The mediation session – attended by in-house counsel, outside counsel, and several representatives from each company – began with opening statements from outside counsel. Each expressed astonishment at the other side’s intransigence in the face of what each saw as an overwhelmingly persuasive case. The parties suggested that I meet with each side separately to determine how much flexibility each side had with regard to their settlement positions.
I began with the manufacturer, to see whether it would provide a counter-offer to the $1 million offered by the insurer. The manufacturer’s representatives and counsel told me that the company’s cash position had improved dramatically during the past year, and it no longer needed a quick settlement. Because it was prepared to go the distance with its claim, and the company’s management was angered by the insurance company’s apparent effort a year ago to take advantage of the company’s economic distress, the company’s new proposal for settlement was $10 million. I tried to persuade the company to make an offer that was lower than its previous $5 million proposal because any proposal higher than that amount would likely end the mediation. However, after a two-hour meeting with the manufacturer’s representatives, the lowest figure that they would authorize me to communicate was $6 million.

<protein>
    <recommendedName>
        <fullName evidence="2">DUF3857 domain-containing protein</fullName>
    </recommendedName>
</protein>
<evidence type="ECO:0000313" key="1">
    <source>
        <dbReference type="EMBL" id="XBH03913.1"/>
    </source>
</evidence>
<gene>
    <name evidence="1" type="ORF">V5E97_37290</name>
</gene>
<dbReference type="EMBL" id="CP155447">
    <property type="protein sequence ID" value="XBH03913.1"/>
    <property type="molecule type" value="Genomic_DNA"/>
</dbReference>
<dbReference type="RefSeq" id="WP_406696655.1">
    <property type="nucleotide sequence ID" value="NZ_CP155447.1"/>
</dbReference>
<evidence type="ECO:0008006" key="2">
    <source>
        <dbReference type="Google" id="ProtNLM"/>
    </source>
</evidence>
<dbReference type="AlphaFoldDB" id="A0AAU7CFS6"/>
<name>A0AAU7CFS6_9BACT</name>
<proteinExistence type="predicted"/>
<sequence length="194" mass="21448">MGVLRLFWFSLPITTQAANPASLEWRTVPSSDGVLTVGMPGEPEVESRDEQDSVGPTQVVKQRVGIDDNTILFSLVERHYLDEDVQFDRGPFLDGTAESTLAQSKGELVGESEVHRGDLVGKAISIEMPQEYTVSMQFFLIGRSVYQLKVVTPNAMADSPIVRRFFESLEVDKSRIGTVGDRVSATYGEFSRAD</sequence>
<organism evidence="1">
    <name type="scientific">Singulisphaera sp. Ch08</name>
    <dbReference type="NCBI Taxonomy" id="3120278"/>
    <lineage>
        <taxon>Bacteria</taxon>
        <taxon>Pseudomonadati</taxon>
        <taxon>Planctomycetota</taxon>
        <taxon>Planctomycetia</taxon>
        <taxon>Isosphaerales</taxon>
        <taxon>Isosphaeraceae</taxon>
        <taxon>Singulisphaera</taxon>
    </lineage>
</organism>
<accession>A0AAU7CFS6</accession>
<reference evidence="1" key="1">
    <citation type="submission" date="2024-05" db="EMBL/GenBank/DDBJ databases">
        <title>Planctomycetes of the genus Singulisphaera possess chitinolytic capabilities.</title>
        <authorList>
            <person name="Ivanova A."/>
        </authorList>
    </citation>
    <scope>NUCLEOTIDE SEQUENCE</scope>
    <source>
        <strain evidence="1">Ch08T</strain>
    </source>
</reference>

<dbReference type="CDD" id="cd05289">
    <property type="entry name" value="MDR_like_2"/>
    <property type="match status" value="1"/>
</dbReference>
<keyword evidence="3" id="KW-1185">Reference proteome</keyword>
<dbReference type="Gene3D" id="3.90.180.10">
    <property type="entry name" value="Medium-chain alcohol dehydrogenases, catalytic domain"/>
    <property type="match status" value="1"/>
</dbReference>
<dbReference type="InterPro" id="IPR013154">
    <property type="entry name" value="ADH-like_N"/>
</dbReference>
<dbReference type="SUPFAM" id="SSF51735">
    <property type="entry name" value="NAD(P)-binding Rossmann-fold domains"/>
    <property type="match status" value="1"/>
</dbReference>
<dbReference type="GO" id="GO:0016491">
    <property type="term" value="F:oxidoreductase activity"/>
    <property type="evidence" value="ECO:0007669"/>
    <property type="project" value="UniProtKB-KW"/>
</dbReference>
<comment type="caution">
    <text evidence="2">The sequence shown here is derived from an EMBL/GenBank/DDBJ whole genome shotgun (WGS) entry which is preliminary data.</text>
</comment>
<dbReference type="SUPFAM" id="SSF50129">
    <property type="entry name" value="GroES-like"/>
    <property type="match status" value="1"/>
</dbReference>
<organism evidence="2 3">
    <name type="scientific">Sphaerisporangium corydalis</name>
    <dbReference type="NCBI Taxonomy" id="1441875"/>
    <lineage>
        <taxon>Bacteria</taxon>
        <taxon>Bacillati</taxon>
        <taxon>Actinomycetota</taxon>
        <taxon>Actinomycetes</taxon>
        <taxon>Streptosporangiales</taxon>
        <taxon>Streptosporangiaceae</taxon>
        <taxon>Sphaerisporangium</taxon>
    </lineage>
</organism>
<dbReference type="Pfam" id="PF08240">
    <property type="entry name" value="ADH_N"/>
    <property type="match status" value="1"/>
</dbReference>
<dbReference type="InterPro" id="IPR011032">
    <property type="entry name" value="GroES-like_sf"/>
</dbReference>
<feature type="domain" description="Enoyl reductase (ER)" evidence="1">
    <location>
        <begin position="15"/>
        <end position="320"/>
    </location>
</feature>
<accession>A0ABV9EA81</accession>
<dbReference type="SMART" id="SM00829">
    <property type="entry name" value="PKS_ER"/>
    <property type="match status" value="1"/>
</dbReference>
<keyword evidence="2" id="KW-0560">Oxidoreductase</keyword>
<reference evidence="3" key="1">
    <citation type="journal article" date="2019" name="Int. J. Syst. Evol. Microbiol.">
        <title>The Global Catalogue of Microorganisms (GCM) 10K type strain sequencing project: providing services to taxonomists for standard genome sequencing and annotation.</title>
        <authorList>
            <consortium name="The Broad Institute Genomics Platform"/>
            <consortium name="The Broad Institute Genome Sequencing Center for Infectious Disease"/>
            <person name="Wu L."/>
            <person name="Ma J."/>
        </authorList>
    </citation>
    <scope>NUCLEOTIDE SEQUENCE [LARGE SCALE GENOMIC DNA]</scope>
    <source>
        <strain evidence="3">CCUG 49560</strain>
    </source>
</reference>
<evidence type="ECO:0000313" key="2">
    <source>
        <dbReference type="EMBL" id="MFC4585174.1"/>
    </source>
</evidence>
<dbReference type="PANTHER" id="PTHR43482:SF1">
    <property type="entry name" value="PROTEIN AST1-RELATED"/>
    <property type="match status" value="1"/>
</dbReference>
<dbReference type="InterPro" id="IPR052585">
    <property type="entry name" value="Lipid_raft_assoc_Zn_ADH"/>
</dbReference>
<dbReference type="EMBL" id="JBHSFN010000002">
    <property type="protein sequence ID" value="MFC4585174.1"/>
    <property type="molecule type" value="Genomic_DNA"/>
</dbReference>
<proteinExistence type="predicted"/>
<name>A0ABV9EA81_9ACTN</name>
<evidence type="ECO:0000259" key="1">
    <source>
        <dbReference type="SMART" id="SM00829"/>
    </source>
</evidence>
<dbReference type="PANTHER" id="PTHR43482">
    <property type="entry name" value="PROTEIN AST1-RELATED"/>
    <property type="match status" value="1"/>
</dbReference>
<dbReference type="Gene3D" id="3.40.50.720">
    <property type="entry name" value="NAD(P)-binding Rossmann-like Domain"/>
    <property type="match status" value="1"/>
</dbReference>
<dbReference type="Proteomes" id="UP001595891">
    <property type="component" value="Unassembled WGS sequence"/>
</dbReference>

I then met with the insurer’s representatives and counsel and communicated the $6 million offer. That meeting also lasted for two hours. The insurer’s representatives were outraged, criticized me for wasting their time, and excoriated the manufacturer’s representatives for duping them into coming to a mediation with no intention to bargain in good faith. They asked me to give them one good reason to continue with the process. I explained that the manufacturer’s financial situation had changed, and it no longer had a desperate need for cash. In addition, a year had passed, and in Massachusetts the annual rate of pre-judgment interest is 12%, which substantially increased the potential value of the manufacturer’s claim.
I asked both sides if there was any possibility of their having an ongoing business relationship, and the answer on both sides was an emphatic “no.” Thus, the bargaining in this mediation was likely to be essentially distributive – i.e., negotiating a number and no other terms. The only potential for joint gains was the reduction of litigation costs associated that would occur if the case settled.
After several rounds of back-and-forth bargaining (as shown in the chart below), the parties found that they were at an impasse, with the manufacturer demanding $4.6 million and the insurer offering $2.75 million. Both parties thought that case evaluation would be useful, and despite my recommendation that they use someone other than me as the case evaluator (because my evaluation might impair my usefulness as a mediator), the parties asked me for an evaluation of the likely outcome of the case is it were tried. I provided a set of risk-analysis charts (copy below), illustrating the various uncertainties in the case and the risk-discounted value of the claims. I then added to those figures the statutory pre-judgment interest and predicted a risk-discounted value of all of the manufacturer’s claims of $4 million.
In response to the case evaluation, the manufacturer dropped its demand to $4.48 million, and the insurer raised its offer to $4 million, but added to the settlement terms the release of another claim by the manufacturer from a different case. The manufacturer responded by offering to settle for $4.5 million and a release of all claims. Once again the parties were at an impasse.